||Schofield Hall 218|
||Eau Claire, WI 54702-4004|
UW-Eau Claire to Host|
MAILED: July 8, 1998|
EAU CLAIRE Participants can learn from women leaders from Eastern bloc countries and the Chippewa Valley during a July workshop organized by the University of Wisconsin-Eau Claire.
The two-day workshop, to be held July 17-18, will teach skills in organization building and resource development, said Sarah Harder, co-facilitator of the event and chair of UW-Eau Claire's women's studies program.
During the conference, participants will learn how to connect with the activists, how to make an impact and how to keep money and resources flowing.
Workshop facilitators will use two local case studies the Community Table and Interfaith Hospitality Network to illustrate the lessons. They also will use a Russian case study about organizing apartment tenants.
"We decided that it would be more meaningful and interesting to organize the sharing of these very practical tools around real-life experiences," Harder said.
Workshop co-facilitator Geri Segal said including women leaders from different parts of the world adds interesting perspectives to the workshop because a variety of viewpoints can be shared.
While women will lead the workshop, men and women participants all will learn from the sessions, Segal said.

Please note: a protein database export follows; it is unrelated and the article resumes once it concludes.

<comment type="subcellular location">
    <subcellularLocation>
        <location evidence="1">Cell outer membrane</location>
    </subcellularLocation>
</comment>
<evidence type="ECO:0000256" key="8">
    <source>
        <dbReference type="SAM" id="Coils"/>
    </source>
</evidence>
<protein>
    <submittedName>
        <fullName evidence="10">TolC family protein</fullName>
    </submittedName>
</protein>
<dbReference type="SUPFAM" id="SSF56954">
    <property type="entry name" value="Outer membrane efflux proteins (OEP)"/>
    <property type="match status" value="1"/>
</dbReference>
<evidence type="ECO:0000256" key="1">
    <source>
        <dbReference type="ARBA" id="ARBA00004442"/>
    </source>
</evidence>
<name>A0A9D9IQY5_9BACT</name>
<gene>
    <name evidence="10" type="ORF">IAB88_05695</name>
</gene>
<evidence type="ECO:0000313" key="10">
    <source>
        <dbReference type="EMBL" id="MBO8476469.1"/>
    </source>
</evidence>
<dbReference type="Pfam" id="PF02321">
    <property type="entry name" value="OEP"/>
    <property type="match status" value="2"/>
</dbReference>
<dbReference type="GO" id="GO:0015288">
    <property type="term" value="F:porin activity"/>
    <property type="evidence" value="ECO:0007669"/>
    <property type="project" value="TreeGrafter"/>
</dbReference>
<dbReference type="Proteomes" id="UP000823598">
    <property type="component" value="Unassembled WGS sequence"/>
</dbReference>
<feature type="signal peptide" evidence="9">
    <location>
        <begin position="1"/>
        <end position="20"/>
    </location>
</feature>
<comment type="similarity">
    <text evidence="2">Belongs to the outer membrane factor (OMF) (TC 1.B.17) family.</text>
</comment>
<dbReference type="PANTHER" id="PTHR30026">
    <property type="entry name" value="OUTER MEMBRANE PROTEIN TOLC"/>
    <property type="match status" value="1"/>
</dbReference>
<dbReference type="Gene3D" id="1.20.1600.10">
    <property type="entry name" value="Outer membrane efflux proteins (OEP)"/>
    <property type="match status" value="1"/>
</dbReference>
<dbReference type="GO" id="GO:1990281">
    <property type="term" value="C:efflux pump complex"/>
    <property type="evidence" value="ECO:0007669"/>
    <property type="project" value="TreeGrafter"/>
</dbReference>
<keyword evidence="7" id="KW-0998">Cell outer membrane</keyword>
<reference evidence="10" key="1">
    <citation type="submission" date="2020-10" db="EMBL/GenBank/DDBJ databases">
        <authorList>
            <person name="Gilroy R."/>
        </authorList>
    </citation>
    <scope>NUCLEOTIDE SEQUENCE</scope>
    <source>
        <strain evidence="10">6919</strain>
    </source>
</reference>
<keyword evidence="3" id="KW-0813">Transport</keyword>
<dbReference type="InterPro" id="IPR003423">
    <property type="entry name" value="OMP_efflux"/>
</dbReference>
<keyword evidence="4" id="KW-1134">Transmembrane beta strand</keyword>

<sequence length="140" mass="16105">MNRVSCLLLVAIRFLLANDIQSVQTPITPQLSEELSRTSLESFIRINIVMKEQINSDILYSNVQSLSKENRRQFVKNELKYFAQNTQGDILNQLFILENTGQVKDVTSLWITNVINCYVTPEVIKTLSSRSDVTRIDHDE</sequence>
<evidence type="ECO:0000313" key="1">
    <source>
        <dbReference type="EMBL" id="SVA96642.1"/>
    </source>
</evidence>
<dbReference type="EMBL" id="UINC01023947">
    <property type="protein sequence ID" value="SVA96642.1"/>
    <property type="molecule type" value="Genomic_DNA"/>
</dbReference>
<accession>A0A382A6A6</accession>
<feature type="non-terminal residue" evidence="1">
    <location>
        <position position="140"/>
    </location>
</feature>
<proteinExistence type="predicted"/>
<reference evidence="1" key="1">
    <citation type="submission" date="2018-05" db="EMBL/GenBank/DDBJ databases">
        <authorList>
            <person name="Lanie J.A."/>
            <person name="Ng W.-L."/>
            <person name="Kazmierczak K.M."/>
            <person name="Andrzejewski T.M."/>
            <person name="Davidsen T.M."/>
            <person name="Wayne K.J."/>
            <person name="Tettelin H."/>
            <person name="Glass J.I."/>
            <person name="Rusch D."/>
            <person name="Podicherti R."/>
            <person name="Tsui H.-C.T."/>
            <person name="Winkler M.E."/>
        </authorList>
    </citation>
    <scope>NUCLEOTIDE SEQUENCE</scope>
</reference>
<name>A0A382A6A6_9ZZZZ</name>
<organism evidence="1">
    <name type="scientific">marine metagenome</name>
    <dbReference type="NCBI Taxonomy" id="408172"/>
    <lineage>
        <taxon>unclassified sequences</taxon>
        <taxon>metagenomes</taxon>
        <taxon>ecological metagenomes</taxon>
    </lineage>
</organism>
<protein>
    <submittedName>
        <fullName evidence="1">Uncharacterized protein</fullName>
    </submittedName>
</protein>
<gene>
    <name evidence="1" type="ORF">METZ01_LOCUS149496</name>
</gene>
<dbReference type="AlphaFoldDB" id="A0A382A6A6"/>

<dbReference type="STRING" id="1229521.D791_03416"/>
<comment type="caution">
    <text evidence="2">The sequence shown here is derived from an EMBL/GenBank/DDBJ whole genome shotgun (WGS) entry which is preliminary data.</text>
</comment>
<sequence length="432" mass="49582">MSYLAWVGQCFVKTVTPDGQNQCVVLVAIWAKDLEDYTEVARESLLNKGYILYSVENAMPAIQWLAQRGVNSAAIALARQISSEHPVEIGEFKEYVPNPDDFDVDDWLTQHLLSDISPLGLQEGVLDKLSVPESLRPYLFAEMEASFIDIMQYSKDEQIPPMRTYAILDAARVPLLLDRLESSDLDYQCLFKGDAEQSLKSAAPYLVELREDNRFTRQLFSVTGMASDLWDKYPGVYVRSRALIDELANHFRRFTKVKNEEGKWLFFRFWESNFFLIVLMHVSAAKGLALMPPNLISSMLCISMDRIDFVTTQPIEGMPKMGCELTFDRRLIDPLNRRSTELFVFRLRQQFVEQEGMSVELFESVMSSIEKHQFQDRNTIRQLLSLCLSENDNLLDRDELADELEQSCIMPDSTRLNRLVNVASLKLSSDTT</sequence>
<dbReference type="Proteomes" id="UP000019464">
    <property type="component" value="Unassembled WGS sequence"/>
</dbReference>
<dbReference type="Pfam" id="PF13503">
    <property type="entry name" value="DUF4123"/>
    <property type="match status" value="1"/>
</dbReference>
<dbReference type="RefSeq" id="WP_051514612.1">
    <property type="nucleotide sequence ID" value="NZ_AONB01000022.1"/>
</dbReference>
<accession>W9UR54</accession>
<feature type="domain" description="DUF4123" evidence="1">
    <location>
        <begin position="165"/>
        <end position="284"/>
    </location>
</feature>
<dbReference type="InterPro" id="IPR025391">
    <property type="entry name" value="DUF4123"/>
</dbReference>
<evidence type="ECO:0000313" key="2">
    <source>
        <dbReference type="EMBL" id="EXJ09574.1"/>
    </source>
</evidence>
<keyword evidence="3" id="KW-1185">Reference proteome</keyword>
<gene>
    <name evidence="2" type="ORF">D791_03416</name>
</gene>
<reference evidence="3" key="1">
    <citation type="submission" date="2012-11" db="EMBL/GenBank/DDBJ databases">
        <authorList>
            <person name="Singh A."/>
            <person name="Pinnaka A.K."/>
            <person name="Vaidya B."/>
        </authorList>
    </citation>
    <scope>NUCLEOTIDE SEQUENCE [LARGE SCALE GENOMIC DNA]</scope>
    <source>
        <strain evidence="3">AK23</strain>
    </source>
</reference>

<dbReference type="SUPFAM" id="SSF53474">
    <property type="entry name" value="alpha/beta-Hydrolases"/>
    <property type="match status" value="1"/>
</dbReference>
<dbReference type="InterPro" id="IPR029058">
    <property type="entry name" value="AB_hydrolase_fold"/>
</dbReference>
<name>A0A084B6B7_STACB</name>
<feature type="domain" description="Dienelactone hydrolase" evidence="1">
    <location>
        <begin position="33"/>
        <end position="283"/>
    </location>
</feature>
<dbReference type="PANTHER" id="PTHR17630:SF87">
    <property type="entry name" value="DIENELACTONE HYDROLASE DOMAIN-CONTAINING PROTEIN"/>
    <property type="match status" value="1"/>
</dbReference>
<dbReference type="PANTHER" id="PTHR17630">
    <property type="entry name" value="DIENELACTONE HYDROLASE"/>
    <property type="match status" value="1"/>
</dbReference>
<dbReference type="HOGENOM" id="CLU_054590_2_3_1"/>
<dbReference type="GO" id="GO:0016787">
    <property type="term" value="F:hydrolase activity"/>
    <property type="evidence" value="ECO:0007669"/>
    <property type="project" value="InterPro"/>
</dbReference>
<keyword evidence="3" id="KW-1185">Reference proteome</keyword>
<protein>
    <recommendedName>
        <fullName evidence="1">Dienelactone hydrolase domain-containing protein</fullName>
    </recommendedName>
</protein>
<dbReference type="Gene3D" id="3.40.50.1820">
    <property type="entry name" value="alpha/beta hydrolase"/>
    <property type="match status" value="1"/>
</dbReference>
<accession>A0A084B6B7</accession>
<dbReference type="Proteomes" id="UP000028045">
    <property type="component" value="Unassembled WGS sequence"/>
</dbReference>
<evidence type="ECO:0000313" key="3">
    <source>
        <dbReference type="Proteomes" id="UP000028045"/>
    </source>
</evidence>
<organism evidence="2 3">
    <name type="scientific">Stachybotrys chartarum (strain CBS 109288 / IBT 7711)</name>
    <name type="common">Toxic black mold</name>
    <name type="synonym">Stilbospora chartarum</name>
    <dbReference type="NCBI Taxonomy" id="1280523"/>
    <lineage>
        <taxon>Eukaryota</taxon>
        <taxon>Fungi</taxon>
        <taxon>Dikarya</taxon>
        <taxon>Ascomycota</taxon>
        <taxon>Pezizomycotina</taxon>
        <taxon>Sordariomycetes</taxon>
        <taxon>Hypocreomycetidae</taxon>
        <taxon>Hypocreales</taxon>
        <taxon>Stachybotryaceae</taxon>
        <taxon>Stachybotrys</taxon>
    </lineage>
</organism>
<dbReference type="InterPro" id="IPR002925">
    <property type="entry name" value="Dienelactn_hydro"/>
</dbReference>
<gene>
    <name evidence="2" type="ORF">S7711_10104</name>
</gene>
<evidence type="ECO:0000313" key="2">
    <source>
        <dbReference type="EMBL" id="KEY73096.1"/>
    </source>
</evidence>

"The issues we're working on are human issues and community issues," Segal said. "The skills we're teaching are universal and can be taught in both countries."
Four women from Eastern bloc countries will attend, Harder said.
Olga Bessolova is the director of a Russian institute equivalent to NASA in the Moscow area. She is responsible for finances and social services and heads the planning commission for a city with a 100,000 population.
Ludmila Krukova is head of the Regional Women's Council in the Siberian region of Krasnoyarsk, which is larger than the Midwest region of the United States.
"(Krukova) has built and is sustaining a very democratic women's organization that reaches not only into the biggest cities but also the tiniest towns in the vast region," Harder said.
Karine Danielian is the former environment minister for the Republic of Armenia and now runs the largest environmental organization in that country. Because of a war-related blockade, Armenia had to re-open a nuclear power plant located on a seismic fault line after its citizens spent three winters without electricity, Harder said.
The fourth woman, Emira Margariti, is the city planner for Tirana, the capital city of Albania. Margariti has tried to re-build the city since most of its social institutions were destroyed during the last two years of civil unrest.
"I think the important thing is these are not women who see themselves as victims nor what's happened to them as tragic," Harder said. "They just roll up their sleeves and go on."
But whether the women come from Russia or the Chippewa Valley, they have a lot to teach workshop participants, Segal said.
"We think the people who are participating are in for a real treat," Harder said.
For additional information or to register, call (715) 836-2031.
Janice B. Wisner
UW-Eau Claire News Bureau
Updated: July 8, 1998